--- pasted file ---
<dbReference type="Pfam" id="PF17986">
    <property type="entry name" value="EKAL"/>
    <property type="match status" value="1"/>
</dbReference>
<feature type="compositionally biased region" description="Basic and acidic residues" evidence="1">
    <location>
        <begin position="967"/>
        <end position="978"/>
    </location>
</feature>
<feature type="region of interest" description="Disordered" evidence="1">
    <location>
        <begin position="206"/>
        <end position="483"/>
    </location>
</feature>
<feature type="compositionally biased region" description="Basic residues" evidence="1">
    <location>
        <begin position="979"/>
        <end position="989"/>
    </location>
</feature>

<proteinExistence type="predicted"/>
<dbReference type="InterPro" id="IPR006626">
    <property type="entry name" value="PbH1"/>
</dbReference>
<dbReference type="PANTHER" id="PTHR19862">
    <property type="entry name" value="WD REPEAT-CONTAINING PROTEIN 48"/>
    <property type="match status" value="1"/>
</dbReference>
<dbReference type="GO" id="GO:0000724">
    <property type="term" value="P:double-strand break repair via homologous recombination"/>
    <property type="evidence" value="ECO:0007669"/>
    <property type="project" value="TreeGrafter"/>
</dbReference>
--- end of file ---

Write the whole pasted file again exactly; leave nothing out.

<dbReference type="Pfam" id="PF17986">
    <property type="entry name" value="EKAL"/>
    <property type="match status" value="1"/>
</dbReference>
<feature type="compositionally biased region" description="Basic and acidic residues" evidence="1">
    <location>
        <begin position="967"/>
        <end position="978"/>
    </location>
</feature>
<feature type="region of interest" description="Disordered" evidence="1">
    <location>
        <begin position="206"/>
        <end position="483"/>
    </location>
</feature>
<feature type="compositionally biased region" description="Basic residues" evidence="1">
    <location>
        <begin position="979"/>
        <end position="989"/>
    </location>
</feature>

<proteinExistence type="predicted"/>
<dbReference type="InterPro" id="IPR006626">
    <property type="entry name" value="PbH1"/>
</dbReference>
<dbReference type="PANTHER" id="PTHR19862">
    <property type="entry name" value="WD REPEAT-CONTAINING PROTEIN 48"/>
    <property type="match status" value="1"/>
</dbReference>
<dbReference type="GO" id="GO:0000724">
    <property type="term" value="P:double-strand break repair via homologous recombination"/>
    <property type="evidence" value="ECO:0007669"/>
    <property type="project" value="TreeGrafter"/>
</dbReference>